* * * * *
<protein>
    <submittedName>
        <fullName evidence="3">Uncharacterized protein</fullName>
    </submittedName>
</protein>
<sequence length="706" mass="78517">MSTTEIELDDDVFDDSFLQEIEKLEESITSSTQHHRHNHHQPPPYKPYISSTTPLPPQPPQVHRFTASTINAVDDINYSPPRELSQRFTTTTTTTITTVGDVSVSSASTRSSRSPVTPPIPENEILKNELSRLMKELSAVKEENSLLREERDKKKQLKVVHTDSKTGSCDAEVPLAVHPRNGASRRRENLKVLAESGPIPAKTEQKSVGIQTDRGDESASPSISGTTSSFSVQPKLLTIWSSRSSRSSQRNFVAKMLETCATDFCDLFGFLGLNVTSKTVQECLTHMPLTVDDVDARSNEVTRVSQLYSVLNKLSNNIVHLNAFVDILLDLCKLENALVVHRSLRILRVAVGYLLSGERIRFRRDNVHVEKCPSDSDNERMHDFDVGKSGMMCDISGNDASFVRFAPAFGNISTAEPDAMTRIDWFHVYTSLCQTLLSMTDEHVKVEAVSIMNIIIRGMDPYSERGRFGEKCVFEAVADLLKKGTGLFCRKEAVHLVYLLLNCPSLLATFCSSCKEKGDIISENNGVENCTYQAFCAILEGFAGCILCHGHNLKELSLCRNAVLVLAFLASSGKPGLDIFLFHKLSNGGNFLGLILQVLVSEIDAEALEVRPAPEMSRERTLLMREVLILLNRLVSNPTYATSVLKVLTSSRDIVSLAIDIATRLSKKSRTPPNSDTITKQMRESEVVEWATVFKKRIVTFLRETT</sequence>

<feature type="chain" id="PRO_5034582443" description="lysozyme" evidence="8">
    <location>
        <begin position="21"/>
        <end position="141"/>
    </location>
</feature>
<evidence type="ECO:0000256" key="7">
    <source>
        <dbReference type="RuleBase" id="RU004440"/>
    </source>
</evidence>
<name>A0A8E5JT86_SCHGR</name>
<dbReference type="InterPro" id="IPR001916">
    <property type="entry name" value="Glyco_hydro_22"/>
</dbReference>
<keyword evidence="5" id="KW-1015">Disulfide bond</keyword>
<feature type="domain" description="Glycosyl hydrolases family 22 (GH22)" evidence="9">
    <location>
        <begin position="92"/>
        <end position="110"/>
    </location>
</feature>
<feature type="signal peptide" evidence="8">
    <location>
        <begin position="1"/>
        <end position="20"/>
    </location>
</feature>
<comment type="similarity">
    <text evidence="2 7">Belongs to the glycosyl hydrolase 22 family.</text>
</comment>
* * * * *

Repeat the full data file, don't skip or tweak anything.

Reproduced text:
<protein>
    <submittedName>
        <fullName evidence="3">Uncharacterized protein</fullName>
    </submittedName>
</protein>
<sequence length="706" mass="78517">MSTTEIELDDDVFDDSFLQEIEKLEESITSSTQHHRHNHHQPPPYKPYISSTTPLPPQPPQVHRFTASTINAVDDINYSPPRELSQRFTTTTTTTITTVGDVSVSSASTRSSRSPVTPPIPENEILKNELSRLMKELSAVKEENSLLREERDKKKQLKVVHTDSKTGSCDAEVPLAVHPRNGASRRRENLKVLAESGPIPAKTEQKSVGIQTDRGDESASPSISGTTSSFSVQPKLLTIWSSRSSRSSQRNFVAKMLETCATDFCDLFGFLGLNVTSKTVQECLTHMPLTVDDVDARSNEVTRVSQLYSVLNKLSNNIVHLNAFVDILLDLCKLENALVVHRSLRILRVAVGYLLSGERIRFRRDNVHVEKCPSDSDNERMHDFDVGKSGMMCDISGNDASFVRFAPAFGNISTAEPDAMTRIDWFHVYTSLCQTLLSMTDEHVKVEAVSIMNIIIRGMDPYSERGRFGEKCVFEAVADLLKKGTGLFCRKEAVHLVYLLLNCPSLLATFCSSCKEKGDIISENNGVENCTYQAFCAILEGFAGCILCHGHNLKELSLCRNAVLVLAFLASSGKPGLDIFLFHKLSNGGNFLGLILQVLVSEIDAEALEVRPAPEMSRERTLLMREVLILLNRLVSNPTYATSVLKVLTSSRDIVSLAIDIATRLSKKSRTPPNSDTITKQMRESEVVEWATVFKKRIVTFLRETT</sequence>

<feature type="chain" id="PRO_5034582443" description="lysozyme" evidence="8">
    <location>
        <begin position="21"/>
        <end position="141"/>
    </location>
</feature>
<evidence type="ECO:0000256" key="7">
    <source>
        <dbReference type="RuleBase" id="RU004440"/>
    </source>
</evidence>
<name>A0A8E5JT86_SCHGR</name>
<dbReference type="InterPro" id="IPR001916">
    <property type="entry name" value="Glyco_hydro_22"/>
</dbReference>
<keyword evidence="5" id="KW-1015">Disulfide bond</keyword>
<feature type="domain" description="Glycosyl hydrolases family 22 (GH22)" evidence="9">
    <location>
        <begin position="92"/>
        <end position="110"/>
    </location>
</feature>
<feature type="signal peptide" evidence="8">
    <location>
        <begin position="1"/>
        <end position="20"/>
    </location>
</feature>
<comment type="similarity">
    <text evidence="2 7">Belongs to the glycosyl hydrolase 22 family.</text>
</comment>